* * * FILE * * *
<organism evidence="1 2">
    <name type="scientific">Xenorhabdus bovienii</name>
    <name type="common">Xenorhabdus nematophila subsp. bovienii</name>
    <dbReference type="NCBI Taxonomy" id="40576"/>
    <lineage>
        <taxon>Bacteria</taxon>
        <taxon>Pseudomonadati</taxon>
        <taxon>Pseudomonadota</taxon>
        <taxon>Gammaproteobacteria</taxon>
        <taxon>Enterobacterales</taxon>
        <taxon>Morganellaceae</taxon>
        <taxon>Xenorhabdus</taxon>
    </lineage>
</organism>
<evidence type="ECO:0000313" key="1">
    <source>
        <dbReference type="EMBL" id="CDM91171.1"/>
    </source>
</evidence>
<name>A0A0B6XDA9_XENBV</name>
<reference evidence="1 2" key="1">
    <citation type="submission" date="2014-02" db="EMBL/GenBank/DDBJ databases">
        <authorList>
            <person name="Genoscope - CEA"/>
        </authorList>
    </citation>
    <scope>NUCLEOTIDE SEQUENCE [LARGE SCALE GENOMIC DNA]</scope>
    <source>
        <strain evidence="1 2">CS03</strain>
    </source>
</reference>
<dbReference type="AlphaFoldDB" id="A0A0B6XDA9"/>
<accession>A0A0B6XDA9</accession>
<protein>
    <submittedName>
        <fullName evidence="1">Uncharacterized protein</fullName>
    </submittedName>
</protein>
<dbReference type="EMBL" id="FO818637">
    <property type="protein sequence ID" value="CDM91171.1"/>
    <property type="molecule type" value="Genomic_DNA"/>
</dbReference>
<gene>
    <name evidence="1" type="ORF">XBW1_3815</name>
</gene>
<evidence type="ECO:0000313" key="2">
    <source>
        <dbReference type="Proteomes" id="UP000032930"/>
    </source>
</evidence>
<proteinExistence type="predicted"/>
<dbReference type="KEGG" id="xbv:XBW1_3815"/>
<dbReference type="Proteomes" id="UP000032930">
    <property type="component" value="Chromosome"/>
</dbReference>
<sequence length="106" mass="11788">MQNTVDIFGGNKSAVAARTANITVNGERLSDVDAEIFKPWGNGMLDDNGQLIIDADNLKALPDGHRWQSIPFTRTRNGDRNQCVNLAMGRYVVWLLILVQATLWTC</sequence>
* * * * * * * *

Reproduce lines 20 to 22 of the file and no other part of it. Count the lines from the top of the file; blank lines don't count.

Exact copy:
<name>A0A0B6XDA9_XENBV</name>
<reference evidence="1 2" key="1">
    <citation type="submission" date="2014-02" db="EMBL/GenBank/DDBJ databases">